For those convinced the far right remains a marginal voice in Europe, it is time to consider the facts. Germany’s best selling book since the Second world war claims that Muslims are lowering the intelligence of the nation and represent a genetic tar. Entitled, “Germany Does Away With Itself,” it claims Germany is “committing suicide by Islam”. Four days after its publication, it topped Amazon Germany’s bestseller list and Sarrazin’s “theory” has been published widely in the mass circulation Bild newspaper and discussed and debated on talkshows, with muted approbation from the country’s intellectual elite, many of whom have praised his willingness to tackle the “problem” of Islam.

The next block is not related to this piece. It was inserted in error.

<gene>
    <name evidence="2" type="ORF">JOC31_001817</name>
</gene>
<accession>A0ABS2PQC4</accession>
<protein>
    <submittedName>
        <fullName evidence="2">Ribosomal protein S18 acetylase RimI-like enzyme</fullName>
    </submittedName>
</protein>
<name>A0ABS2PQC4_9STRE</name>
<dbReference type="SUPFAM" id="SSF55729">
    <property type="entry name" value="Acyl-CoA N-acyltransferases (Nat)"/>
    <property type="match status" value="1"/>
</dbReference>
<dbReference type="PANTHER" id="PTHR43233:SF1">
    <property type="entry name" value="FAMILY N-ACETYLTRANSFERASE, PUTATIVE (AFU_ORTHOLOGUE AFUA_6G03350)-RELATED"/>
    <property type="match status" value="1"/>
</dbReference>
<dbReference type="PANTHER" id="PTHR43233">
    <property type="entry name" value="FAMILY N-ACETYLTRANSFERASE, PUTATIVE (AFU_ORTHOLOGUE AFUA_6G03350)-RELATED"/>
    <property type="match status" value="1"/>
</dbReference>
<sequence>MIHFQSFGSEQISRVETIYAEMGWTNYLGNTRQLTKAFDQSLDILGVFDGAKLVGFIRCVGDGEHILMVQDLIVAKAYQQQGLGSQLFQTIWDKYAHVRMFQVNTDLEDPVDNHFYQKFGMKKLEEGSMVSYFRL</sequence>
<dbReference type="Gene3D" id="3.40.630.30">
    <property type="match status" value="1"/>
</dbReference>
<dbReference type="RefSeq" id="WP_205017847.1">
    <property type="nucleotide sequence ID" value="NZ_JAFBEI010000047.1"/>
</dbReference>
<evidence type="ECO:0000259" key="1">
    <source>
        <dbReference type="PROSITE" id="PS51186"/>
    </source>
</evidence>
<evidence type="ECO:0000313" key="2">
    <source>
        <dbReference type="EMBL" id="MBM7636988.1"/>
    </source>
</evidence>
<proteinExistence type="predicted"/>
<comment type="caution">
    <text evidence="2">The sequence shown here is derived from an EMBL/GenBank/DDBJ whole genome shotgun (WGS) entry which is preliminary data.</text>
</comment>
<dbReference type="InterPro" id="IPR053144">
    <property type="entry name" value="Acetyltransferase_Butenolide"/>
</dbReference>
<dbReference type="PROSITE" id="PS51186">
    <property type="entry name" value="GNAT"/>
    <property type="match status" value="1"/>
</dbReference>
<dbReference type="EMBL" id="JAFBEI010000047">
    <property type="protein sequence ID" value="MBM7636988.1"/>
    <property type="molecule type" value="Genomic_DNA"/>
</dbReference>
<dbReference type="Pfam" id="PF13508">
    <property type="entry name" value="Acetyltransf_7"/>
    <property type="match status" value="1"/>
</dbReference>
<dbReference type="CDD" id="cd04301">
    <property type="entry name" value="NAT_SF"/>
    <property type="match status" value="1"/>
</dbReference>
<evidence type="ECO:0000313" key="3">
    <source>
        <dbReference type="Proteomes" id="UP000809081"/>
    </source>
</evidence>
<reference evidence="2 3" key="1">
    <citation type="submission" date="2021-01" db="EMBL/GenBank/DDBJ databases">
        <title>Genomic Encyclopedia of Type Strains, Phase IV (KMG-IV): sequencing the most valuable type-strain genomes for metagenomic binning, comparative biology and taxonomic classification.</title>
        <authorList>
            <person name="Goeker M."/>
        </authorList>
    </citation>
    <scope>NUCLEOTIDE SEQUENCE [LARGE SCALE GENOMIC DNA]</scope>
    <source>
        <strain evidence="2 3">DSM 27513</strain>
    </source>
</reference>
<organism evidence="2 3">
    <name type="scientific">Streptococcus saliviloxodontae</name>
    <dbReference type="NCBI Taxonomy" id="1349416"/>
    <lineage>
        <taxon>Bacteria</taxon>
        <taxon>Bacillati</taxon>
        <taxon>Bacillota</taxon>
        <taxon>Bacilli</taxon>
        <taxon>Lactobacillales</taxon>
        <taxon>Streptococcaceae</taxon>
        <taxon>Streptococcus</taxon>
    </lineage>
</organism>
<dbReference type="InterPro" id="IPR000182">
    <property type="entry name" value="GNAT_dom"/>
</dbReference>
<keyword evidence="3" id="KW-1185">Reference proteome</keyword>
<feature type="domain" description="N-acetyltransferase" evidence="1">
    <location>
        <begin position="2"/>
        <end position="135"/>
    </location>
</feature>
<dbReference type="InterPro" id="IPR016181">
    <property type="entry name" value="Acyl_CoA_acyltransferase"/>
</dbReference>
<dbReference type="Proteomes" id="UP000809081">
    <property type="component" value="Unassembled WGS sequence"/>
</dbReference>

During the second round of France’s cantonal elections, the Far Right has made large advances, becoming the third political force in France, behind the Socialist party and Sarkozy’s UMP. Despite being present in 402 cantons, the FN has 12 per cent of the votes and gained more than 300,000 voters between the two rounds of votes, with over 40% of votes in some areas. That France’s elections have come to be defined by issues such as “the veil”, the burka and Muslim prayers as well as the enduring debate on ‘laicite’ , speaks volumes for the state of populist politics and for the dearth of real political initiative. It also reflects the dangerous strategy employed by Sarkozy to draw far-Right voters away from the National Front (FN) with a tough line on Islam, security and immigration, confirmed by Jacques Myard’s statement that a large part of the UMP’s base had defected to the FN. Previously viewed as a renegade party on the fringes of France’s political life, a recent poll found that a majority of French for the first time consider the FN to be a party “like the others”. Its growing success, fuelled in part by the legitimacy afforded to the Far right discourse by the remainder of the political scene, who have capitalised on its rhetoric, led the FN’s poster girl and daughter of its founder, Marine Le Pen to state: “the redrawing of political life in France is under way”. In my region, Seine-et-Marne, the FN achieved 21,64% overtaking the UMP. In Marseille, traditionally one of France’s most multicultural cities, the FN has achieved over 30% in all the cantons. And this despite the fact over 10% of the French electorate is Muslim.